# A Written Arithmetic, for Common and Higher Schools; to which is Adapted a Complete System of Reviews, in the Form of Dictation Exercises

Brewer and Tisleston, 1865 - Arithmetic - 335 pages
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### Contents

 thmetic 9 TABLE OF CONTENTS 19 40 24 Fundamental Operations 45 General Review No 55 Greatest Common Divisor of Frac 61 What Part one Number is of another 80 General Review No 97
 Compound Interest 195 Present Worth and Discount 202 175 208 Taxes 209 Average or Equation of Payments 215 Average of Accounts 221 Compound Partnership 249 Simple Partnership 258

 Comparison of English and Federal 101 Surveyors Measure 108 91 114 DECIMAL FRACTIONS 121 General Review No 149 PERCENTAGE 171 Partial Payments 187
 Mensuration 283 Circles Similar Triangles Polygons 293 Alligation Medial 300 Annuities 311 APPENDIX 325 Table for finding Difference of Days 331

### Popular passages

Page 111 - Thirty days hath September, April, June, and November ; All the rest have thirty-one, Except the second month alone, Which has but twenty-eight, in fine, Till leap year gives it twenty-nine.
Page 29 - Division is the process of finding how many times one number is contained in another ; or of finding one of the equal parts of a number.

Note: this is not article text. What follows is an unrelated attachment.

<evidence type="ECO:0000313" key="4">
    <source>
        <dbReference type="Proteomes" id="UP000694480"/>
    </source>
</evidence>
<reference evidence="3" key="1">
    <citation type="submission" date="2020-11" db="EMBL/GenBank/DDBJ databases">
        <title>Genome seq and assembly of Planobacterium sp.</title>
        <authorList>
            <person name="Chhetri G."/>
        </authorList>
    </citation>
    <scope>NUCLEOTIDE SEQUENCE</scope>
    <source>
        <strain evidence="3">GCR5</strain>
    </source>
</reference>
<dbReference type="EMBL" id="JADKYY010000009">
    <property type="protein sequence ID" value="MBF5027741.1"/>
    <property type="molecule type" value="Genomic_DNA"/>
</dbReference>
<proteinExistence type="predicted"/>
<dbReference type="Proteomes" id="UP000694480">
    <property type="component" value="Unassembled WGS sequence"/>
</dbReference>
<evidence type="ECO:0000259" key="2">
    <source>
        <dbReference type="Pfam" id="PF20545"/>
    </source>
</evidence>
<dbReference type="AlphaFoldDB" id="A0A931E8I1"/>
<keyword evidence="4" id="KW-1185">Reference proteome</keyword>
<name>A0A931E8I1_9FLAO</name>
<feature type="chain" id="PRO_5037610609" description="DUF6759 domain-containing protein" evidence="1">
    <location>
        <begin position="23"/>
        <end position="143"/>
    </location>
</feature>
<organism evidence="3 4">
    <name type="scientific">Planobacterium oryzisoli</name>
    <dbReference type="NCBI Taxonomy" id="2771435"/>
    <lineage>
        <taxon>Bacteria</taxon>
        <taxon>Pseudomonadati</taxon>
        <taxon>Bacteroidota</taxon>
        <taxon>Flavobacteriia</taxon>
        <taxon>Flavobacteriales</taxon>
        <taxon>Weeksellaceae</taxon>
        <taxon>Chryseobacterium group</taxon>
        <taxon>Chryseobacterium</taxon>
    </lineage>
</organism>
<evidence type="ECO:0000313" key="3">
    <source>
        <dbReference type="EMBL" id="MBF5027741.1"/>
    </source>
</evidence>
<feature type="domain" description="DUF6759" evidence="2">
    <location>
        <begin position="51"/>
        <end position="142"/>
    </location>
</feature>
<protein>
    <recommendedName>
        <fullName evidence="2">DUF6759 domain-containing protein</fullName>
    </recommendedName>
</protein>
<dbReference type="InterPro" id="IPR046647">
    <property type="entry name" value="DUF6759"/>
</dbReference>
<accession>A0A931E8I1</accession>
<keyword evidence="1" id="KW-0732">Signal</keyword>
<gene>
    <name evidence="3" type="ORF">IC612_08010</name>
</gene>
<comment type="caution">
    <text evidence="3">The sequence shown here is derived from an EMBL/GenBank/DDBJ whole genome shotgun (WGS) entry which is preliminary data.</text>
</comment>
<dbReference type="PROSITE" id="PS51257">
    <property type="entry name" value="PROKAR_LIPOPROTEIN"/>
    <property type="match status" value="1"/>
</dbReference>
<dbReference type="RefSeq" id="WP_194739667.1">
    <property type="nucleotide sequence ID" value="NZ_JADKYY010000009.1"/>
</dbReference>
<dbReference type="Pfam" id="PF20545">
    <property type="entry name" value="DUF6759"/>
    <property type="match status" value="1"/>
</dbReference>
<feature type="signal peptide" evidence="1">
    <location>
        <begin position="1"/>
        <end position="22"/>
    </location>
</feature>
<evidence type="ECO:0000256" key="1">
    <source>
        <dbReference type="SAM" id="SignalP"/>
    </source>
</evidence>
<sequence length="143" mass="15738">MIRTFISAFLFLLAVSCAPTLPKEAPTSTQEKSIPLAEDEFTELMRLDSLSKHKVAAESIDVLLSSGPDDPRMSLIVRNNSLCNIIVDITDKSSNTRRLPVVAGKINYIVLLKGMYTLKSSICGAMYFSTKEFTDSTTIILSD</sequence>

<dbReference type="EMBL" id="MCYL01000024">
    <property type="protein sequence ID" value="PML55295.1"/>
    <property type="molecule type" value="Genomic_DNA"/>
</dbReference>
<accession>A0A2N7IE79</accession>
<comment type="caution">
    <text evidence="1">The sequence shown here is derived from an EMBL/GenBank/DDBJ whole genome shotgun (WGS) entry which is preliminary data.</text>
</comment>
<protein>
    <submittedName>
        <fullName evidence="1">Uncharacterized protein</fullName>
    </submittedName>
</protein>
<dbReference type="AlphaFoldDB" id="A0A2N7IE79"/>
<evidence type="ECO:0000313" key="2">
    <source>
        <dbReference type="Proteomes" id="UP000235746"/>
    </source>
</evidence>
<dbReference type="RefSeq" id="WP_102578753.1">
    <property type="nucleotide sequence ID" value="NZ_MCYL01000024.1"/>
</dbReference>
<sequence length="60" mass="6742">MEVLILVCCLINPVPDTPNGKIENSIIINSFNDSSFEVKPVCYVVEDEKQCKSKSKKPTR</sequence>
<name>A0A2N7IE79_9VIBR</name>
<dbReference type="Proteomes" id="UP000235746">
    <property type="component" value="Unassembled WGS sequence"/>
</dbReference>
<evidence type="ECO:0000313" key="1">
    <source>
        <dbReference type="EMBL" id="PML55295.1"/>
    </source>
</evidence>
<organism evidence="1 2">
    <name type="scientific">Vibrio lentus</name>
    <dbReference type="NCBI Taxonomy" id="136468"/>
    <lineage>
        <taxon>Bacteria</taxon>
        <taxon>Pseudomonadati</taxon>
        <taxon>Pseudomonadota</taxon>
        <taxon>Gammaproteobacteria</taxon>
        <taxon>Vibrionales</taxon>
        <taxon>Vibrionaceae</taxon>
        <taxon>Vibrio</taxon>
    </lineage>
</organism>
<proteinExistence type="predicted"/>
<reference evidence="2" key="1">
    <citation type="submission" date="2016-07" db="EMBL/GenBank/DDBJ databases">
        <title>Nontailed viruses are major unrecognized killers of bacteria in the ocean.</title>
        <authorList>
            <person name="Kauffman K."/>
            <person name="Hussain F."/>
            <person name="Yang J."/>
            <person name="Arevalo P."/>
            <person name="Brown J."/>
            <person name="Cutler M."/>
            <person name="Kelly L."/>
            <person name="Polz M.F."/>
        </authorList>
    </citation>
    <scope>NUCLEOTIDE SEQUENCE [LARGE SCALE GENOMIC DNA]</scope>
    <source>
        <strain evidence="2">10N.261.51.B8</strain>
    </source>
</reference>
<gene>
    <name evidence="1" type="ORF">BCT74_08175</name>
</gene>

Page 108 - A circle is a plane figure bounded by a line, every part of which is equally distant from : a point within called the centre ; as AEFGBD.
Page 109 - If the right angle be considered as divided into 90 degrees, each degree into 60 minutes, and each minute into 60...
Page 67 - Now £ of 1 is a compound fraction, whose value is found by multiplying the numerators together for a new numerator, and the denominators for a new denominator.
Page 4 - L, fifty; C, one hundred; D, five hundred ; M, one thousand.
Page 272 - Subtract the square number from the left hand period, and to the remainder bring down the next period for a dividend. III. Double the root already found for a divisor ; seek how many times the divisor is contained in the dividend...
Page 29 - The number to be divided is called the dividend. The number by which we divide is called the divisor. The number which shows how many times the divisor is contained in the dividend is called the quotient.
Page 30 - When the dividend does not contain the divisor an exact number of times, the part of the dividend left is called the remainder, and it must be less than the divisor.
Page 105 - A pile of wood 4 feet wide, 4 feet high, and 8 feet long, contains 1 cord ; a pile 4 feet wide, 4 feet high, and 1 foot long, contains 1 cord foot.